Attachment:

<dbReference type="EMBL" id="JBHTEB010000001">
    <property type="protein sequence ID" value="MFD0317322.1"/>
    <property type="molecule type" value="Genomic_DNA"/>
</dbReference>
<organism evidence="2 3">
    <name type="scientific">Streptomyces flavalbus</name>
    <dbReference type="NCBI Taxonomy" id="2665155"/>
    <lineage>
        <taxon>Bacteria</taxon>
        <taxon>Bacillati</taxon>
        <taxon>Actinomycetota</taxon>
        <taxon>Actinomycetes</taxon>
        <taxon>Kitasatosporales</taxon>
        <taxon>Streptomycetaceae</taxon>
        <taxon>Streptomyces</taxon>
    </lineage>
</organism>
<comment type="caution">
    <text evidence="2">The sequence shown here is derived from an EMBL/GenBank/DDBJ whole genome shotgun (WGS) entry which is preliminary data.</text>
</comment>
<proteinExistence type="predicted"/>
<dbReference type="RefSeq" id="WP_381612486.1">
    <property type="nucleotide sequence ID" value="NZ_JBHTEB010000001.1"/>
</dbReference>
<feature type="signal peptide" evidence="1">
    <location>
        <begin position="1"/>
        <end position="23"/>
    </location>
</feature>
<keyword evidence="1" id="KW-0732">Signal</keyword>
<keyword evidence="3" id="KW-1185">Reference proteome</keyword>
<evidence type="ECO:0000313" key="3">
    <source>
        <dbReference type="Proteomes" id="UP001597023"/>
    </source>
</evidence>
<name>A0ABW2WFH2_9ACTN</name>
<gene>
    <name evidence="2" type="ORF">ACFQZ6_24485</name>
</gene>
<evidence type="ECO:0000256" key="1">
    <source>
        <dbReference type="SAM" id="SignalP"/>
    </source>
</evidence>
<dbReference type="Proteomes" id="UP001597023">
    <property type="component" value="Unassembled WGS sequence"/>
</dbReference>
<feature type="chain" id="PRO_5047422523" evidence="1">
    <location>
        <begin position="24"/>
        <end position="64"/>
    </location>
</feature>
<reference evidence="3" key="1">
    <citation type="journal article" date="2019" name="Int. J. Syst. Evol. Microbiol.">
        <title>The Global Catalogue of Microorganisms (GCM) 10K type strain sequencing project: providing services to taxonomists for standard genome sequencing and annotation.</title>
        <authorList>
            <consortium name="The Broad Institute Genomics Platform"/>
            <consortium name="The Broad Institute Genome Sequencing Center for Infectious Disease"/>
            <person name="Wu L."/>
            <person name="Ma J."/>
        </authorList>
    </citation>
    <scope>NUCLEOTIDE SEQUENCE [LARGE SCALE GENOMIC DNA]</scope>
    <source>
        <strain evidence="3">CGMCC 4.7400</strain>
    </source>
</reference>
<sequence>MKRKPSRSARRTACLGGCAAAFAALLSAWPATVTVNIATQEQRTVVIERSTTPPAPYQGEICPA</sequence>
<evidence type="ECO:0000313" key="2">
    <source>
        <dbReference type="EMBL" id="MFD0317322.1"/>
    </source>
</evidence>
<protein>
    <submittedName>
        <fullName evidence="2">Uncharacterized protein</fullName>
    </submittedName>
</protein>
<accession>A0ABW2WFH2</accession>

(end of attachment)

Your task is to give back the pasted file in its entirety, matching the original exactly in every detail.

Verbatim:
<dbReference type="EMBL" id="JBHTEB010000001">
    <property type="protein sequence ID" value="MFD0317322.1"/>
    <property type="molecule type" value="Genomic_DNA"/>
</dbReference>
<organism evidence="2 3">
    <name type="scientific">Streptomyces flavalbus</name>
    <dbReference type="NCBI Taxonomy" id="2665155"/>
    <lineage>
        <taxon>Bacteria</taxon>
        <taxon>Bacillati</taxon>
        <taxon>Actinomycetota</taxon>
        <taxon>Actinomycetes</taxon>
        <taxon>Kitasatosporales</taxon>
        <taxon>Streptomycetaceae</taxon>
        <taxon>Streptomyces</taxon>
    </lineage>
</organism>
<comment type="caution">
    <text evidence="2">The sequence shown here is derived from an EMBL/GenBank/DDBJ whole genome shotgun (WGS) entry which is preliminary data.</text>
</comment>
<proteinExistence type="predicted"/>
<dbReference type="RefSeq" id="WP_381612486.1">
    <property type="nucleotide sequence ID" value="NZ_JBHTEB010000001.1"/>
</dbReference>
<feature type="signal peptide" evidence="1">
    <location>
        <begin position="1"/>
        <end position="23"/>
    </location>
</feature>
<keyword evidence="1" id="KW-0732">Signal</keyword>
<keyword evidence="3" id="KW-1185">Reference proteome</keyword>
<evidence type="ECO:0000313" key="3">
    <source>
        <dbReference type="Proteomes" id="UP001597023"/>
    </source>
</evidence>
<name>A0ABW2WFH2_9ACTN</name>
<gene>
    <name evidence="2" type="ORF">ACFQZ6_24485</name>
</gene>
<evidence type="ECO:0000256" key="1">
    <source>
        <dbReference type="SAM" id="SignalP"/>
    </source>
</evidence>
<dbReference type="Proteomes" id="UP001597023">
    <property type="component" value="Unassembled WGS sequence"/>
</dbReference>
<feature type="chain" id="PRO_5047422523" evidence="1">
    <location>
        <begin position="24"/>
        <end position="64"/>
    </location>
</feature>
<reference evidence="3" key="1">
    <citation type="journal article" date="2019" name="Int. J. Syst. Evol. Microbiol.">
        <title>The Global Catalogue of Microorganisms (GCM) 10K type strain sequencing project: providing services to taxonomists for standard genome sequencing and annotation.</title>
        <authorList>
            <consortium name="The Broad Institute Genomics Platform"/>
            <consortium name="The Broad Institute Genome Sequencing Center for Infectious Disease"/>
            <person name="Wu L."/>
            <person name="Ma J."/>
        </authorList>
    </citation>
    <scope>NUCLEOTIDE SEQUENCE [LARGE SCALE GENOMIC DNA]</scope>
    <source>
        <strain evidence="3">CGMCC 4.7400</strain>
    </source>
</reference>
<sequence>MKRKPSRSARRTACLGGCAAAFAALLSAWPATVTVNIATQEQRTVVIERSTTPPAPYQGEICPA</sequence>
<evidence type="ECO:0000313" key="2">
    <source>
        <dbReference type="EMBL" id="MFD0317322.1"/>
    </source>
</evidence>
<protein>
    <submittedName>
        <fullName evidence="2">Uncharacterized protein</fullName>
    </submittedName>
</protein>
<accession>A0ABW2WFH2</accession>